Hand of Fate is a card based, rogue-like, RPG, action game, isn’t that a mouthful, developed by Defiant Development who haven’t really hit the limelight just yet, only making 2 games prior. Hand of Fate is a mish-mash of several different genres and game mechanics that could put off button mashers due to the complexity of the game and its design. Can this new foray into gaming genres help the team make their mark on the world? Well, it has an announced PS4 release so that could very well be.
The game starts off as you gain consciousness and see a man on the other side of a table, with both random items and objects with a deck of cards in the middle of the table. Suddenly the cards burst from the deck and start to revolve around in the air, this isn’t any ordinary man it seems as he possess some sort of magical powers. He tells you that the deck is made of both luck and your memories, excluding the cards he adds in for “fun”.
You are tasked with beating the dealer’s gauntlet of cards and reach the end, obtaining his items of power for yourself to make your travels both easier and harder depending on what you encounter. Fighting through 4 sets of 4 cards you will gain items of power and progress along a long story where the Dealer will give out hints and tidbits to why you are here and what you must do to win.
Every leg of the gauntlet gets progressively harder and longer, meaning sessions times vary between play. The tutorial is around 20 minutes long and from there each sessions grows in length, the first leg taking around an hour to complete. With the failures and deaths taking a toll on my game time I found it hard to gauge the actual play time of the other legs but I would say it’s safe to assume that each one was around a half hour longer then the last.
Hand of Fate seems like a simple resource management adventure at first, your token moving over cards that will give you either gold or food or even replenish or extend your life. Every step heals you for 5 points and uses 1 food, but food depletes rather quickly over the course of the game so remember to pack heavy. The game then changes to a RPG/Action game when the Dealer draws a monster card, ranging in difficulty, race and amount. From the draw you are then brought to a boxed in area, from caves to houses, where your cards you have amassed with equip onto your Viking character as 3D models and give him their powers. You will then fight your way through the enemies to gain gold during the fight and gain cards at the end.
Now that first paragraph was long, but so is the complexity of the game, with combining mechanics from Oregon’s Trail, Card games and Arkham (Batman). Building a deck from the cards you unlock will choose what equipment you will be able to buy and find in the session you start and the boss you choose will depict the adventure you will go on. Managing your resources becomes a bigger task as the game continues on, with sessions lasting longer and longer with more and more traps and cards added to the deck.
You move on the card field by clicking a card, your token moving accordingly, and a randomly selected card will show itself, either being an encounter between your character and NPC’s, tradesmen or enemies. There are also random events like getting lost in a carnival or woods, to stumbling upon a treasure chest at the end of a hallway. The field starts off small but grows in size as you continue down the gauntlet and more cards are added to the deck.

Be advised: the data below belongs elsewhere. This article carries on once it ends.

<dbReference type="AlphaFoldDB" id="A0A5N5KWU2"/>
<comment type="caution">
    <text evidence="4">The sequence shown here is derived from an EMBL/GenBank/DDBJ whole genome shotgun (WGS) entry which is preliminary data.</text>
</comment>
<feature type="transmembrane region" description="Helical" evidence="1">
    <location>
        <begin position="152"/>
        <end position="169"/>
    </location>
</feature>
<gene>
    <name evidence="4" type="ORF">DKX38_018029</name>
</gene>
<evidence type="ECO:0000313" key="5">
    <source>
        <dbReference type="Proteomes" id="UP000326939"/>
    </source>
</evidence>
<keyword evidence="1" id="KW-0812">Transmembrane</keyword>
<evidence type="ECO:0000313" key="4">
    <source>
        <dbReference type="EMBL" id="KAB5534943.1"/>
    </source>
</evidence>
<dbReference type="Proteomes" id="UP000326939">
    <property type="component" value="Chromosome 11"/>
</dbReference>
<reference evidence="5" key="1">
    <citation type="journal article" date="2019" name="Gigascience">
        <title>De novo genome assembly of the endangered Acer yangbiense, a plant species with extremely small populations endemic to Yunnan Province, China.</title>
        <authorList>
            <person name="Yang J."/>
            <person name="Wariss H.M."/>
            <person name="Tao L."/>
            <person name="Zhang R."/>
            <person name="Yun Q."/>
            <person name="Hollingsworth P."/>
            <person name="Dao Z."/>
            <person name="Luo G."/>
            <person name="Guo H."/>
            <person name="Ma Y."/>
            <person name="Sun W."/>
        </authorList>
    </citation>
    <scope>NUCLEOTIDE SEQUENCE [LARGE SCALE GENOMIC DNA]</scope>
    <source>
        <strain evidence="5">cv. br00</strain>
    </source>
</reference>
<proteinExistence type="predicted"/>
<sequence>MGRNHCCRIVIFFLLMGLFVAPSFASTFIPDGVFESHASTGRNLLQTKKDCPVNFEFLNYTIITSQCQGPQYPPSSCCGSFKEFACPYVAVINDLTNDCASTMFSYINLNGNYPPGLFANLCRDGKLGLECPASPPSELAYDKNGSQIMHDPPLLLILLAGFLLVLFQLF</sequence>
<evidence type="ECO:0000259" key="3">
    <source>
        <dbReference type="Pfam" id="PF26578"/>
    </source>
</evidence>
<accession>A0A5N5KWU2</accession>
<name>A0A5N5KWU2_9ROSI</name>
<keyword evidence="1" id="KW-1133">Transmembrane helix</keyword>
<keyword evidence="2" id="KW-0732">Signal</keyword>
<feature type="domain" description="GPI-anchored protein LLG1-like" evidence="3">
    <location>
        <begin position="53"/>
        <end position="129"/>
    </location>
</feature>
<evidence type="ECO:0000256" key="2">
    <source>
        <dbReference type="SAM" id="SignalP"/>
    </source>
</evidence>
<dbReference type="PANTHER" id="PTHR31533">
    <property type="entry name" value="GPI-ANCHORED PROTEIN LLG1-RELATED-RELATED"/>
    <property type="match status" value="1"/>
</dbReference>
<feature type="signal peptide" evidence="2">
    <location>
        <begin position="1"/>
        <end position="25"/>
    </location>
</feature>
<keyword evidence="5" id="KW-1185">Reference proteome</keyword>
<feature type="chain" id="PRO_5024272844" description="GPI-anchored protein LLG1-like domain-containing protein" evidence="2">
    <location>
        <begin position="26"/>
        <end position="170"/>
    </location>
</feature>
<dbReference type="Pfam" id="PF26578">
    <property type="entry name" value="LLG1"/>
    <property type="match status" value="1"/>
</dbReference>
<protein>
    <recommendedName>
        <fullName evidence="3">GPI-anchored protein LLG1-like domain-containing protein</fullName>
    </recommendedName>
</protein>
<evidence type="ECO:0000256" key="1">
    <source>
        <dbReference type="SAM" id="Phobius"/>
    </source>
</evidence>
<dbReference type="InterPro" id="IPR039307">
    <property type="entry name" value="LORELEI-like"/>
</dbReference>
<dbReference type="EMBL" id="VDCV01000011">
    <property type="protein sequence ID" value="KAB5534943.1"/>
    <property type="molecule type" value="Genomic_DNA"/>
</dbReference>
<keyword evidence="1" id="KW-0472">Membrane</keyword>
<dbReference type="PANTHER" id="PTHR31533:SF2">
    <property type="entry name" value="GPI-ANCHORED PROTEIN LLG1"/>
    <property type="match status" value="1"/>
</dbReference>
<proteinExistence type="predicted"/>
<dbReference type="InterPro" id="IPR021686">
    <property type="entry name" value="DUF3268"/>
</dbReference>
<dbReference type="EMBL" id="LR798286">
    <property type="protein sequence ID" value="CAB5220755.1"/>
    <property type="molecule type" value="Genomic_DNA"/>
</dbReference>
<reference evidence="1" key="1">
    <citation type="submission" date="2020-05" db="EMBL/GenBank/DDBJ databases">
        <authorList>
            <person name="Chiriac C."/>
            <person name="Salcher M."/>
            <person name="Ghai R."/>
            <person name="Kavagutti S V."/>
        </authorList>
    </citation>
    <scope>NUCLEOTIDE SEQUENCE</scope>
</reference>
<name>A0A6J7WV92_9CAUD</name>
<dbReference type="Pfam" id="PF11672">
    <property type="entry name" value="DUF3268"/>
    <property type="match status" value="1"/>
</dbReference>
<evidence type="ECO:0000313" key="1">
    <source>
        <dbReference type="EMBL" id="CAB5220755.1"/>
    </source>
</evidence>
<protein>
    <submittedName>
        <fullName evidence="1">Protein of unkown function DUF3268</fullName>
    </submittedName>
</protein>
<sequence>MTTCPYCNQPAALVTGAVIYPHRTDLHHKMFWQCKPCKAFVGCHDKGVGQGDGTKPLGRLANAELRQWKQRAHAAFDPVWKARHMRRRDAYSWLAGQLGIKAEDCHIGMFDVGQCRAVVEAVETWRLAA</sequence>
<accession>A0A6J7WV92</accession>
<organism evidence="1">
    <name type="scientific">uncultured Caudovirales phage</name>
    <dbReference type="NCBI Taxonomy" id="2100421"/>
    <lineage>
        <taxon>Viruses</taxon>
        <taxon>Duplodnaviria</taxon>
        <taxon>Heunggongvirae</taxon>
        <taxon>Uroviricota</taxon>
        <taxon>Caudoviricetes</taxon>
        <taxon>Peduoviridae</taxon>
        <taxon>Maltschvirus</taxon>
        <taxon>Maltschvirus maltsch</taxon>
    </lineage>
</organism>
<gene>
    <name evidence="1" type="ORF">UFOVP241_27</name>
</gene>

When you enter a battle you will be rendered into a full 3D model, with all items and equipment being placed on your character. You can control your character with WASD and attack with mouse clicks, following a similarly Arkham battle system you can dodge and counter with fluid movements. Your equipment will decide what abilities you will have, without a shield you cannot block or deflect and with Artefacts you can use magic like returning your health to the starting amount, gaining gold per hit and more.
Overall Thoughts and Feelings
The early-access version of the game does contain quite a few bugs and glitches, both graphical and gameplay. The Dealer’s face can sometimes phase through his scarf and some models go inside one another, not to mention some attack and abilities not working as intended which can make some of them redundant. These are far between so they can be overlooked, though I do hope they are fixed for the final game as they do break the immersion somewhat.
The Viking design of the character is pretty appealing, but a game with such randomness and customisation for the Deck, I feel it would be better if the character was randomised or could be customised in some form besides equipment. Since we never see our actual character on the side of the table it would be nice if we could craft our adventurer to depict who we believe ourselves to be or even emulate our real life likeness.
Overall the game is pretty fun, if not for a session here and there, the gameplay is innovative and really makes you use your brain matter. People who hate thinking might be put off from this game as there is a lot to remember and control during a session, from your resources, how long the dungeon is and the strength of your adventurer against the strength of the enemies.
Hand of Fate is a brilliant mixture of genres, from the Deck-Building that allows you to craft your randomised arsenal and choose your own style of play, to the resource management of the field and your character which require more and more thought as the game progresses. The game contains so much replay value due to the randomised aspects of it, with strategies forming with each consecutive playthrough. The difficulty curve is something to get used to, the tutorial being absurdly easy, the first row being a slightly hard walk and after that having to dodge every blow and counter very attack to save your health for harder battles.